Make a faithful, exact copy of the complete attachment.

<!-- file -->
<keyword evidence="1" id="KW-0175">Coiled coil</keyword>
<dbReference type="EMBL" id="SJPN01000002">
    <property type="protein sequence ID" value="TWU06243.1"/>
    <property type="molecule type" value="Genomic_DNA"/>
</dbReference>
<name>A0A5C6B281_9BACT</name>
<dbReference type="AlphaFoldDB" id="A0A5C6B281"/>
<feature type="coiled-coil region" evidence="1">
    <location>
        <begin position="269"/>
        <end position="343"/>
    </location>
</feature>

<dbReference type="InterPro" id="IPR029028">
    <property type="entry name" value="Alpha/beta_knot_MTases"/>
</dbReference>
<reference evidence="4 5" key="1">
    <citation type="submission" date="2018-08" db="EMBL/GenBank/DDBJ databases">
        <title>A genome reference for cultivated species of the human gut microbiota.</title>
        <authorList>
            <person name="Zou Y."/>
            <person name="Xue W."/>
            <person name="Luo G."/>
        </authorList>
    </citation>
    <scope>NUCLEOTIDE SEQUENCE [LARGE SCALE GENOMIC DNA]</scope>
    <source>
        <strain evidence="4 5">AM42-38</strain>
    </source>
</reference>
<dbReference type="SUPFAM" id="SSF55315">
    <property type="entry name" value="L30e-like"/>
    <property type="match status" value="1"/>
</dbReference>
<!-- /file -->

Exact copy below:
<keyword evidence="1" id="KW-0175">Coiled coil</keyword>
<dbReference type="EMBL" id="SJPN01000002">
    <property type="protein sequence ID" value="TWU06243.1"/>
    <property type="molecule type" value="Genomic_DNA"/>
</dbReference>
<name>A0A5C6B281_9BACT</name>
<dbReference type="AlphaFoldDB" id="A0A5C6B281"/>
<feature type="coiled-coil region" evidence="1">
    <location>
        <begin position="269"/>
        <end position="343"/>
    </location>
</feature>

<dbReference type="InterPro" id="IPR029028">
    <property type="entry name" value="Alpha/beta_knot_MTases"/>
</dbReference>
<reference evidence="4 5" key="1">
    <citation type="submission" date="2018-08" db="EMBL/GenBank/DDBJ databases">
        <title>A genome reference for cultivated species of the human gut microbiota.</title>
        <authorList>
            <person name="Zou Y."/>
            <person name="Xue W."/>
            <person name="Luo G."/>
        </authorList>
    </citation>
    <scope>NUCLEOTIDE SEQUENCE [LARGE SCALE GENOMIC DNA]</scope>
    <source>
        <strain evidence="4 5">AM42-38</strain>
    </source>
</reference>
<dbReference type="SUPFAM" id="SSF55315">
    <property type="entry name" value="L30e-like"/>
    <property type="match status" value="1"/>
</dbReference>